The Reason Foundation’s Annual Privatization Report 2011 Surface Transportation Chapter reveals that much of the capital in Public Private Partnerships comes from American sources. Specifically as my colleague Bob Poole explains:
In the United States, concerns continue to be raised about “foreign takeovers” of infrastructure. It is therefore worthwhile to compare the nationality of the funds providing equity for infrastructure projects with the nationality of the concession companies that are implementing the projects. Based on Infrastructure Investor’s analysis of the 30 largest investors, 34% of the capital comes from U.S-based institutions, with Australia’s share at 29%. When you add Canada to the U.S. share, the total of North American investors is 54%. European institutions constitute 14% of the capital.
The large majority of project experience is European. Of the top 10 companies, eight are from Europe, one from Australia and one from China. Of the top 20 companies, 14 are from Europe (Spain, France, Germany, UK and Portugal), three from China, and one each from Australia, Mexico and Brazil. A U.S. firm does not show up until position 33. We can see that while the large majority of infrastructure development and operational expertise currently resides with European firms, the majority of the capital is coming from North American and Australian investment funds. Those who raise political concerns about foreigners “buying our toll roads” seem to have missed the difference between those who are building and operating these infrastructure projects and those who are financing them. More than half of all the equity investment is coming from North American funds.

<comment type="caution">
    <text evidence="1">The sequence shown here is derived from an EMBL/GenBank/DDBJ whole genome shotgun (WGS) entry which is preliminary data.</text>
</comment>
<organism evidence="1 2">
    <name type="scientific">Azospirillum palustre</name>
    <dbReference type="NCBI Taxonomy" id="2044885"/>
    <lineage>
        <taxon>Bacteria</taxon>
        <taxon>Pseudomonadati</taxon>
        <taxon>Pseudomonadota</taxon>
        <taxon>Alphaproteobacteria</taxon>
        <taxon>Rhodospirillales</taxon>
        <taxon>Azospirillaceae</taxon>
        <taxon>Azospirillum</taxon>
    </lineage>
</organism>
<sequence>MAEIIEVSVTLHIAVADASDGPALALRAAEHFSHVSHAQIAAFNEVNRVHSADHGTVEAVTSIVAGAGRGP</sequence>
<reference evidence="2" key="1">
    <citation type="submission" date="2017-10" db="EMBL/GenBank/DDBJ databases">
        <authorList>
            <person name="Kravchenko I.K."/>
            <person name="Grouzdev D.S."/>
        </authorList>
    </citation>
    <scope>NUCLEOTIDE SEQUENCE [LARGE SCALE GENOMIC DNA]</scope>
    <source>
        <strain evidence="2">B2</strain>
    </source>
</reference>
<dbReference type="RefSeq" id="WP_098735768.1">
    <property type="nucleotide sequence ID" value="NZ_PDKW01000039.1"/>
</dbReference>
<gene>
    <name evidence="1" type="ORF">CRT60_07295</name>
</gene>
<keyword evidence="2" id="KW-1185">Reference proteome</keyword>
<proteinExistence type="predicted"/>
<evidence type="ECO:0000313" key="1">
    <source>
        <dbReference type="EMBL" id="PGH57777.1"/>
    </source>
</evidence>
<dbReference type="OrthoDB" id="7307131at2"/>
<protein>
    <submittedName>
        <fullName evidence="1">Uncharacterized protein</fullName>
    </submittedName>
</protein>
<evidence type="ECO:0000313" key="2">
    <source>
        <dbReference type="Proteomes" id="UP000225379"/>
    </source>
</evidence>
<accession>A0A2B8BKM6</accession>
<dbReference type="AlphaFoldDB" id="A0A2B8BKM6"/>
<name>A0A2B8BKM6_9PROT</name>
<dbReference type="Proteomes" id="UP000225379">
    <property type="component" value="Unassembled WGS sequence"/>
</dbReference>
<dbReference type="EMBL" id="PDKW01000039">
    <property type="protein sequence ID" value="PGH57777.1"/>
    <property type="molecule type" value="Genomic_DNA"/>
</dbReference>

The reason why “foreign control” has become an issue is because the United States entered the infrastructure privatization arena late in the game. Many European countries as well as Australia, Brazil, India and many others have been using PPPs for more than 20 years. Since foreign nations used PPPs before the U.S., it is only natural that many foreign companies are leaders in PPPs. Additional U.S. PPP infrastructure projects will lead to additional U.S. companies becoming involved in PPPs.
For many years, the U.S. was fortunate to have a robust federal funding source: the federal gas tax. Although the country could have enhanced its infrastructure with PPPs there was no pressing need. Times have certainly changed. As a result of inflation the gas tax has diminished purchasing power. Vehicles are more fuel-efficient than ever resulting in less money for infrastructure. Additionally, an increasing amount of fuel tax revenue is diverted to transit, non-motorized transportation uses, or economic development projects. While PPPs are not ideal for every transportation project they can reduce the contributions from cash-strapped governments allowing projects to be built far sooner than if the public sector acted alone. PPPs are more important than ever for constructing a robust infrastructure system.
Unfortunately, xenophobic politicians who exaggerate the influence of foreign companies have become a major threat to PPPs. These xenophobes can be found in both political parties and appeal to union members and tea-party members alike. While fear of foreign investment is misplaced and illogical, it is also not accurate. While infrastructure development and operational experience resides with foreign companies, the majority of the capital is coming from U.S. sources. In addition, most contractors hired by foreign companies are American. While foreign companies may be managing the process, they are employing American workers.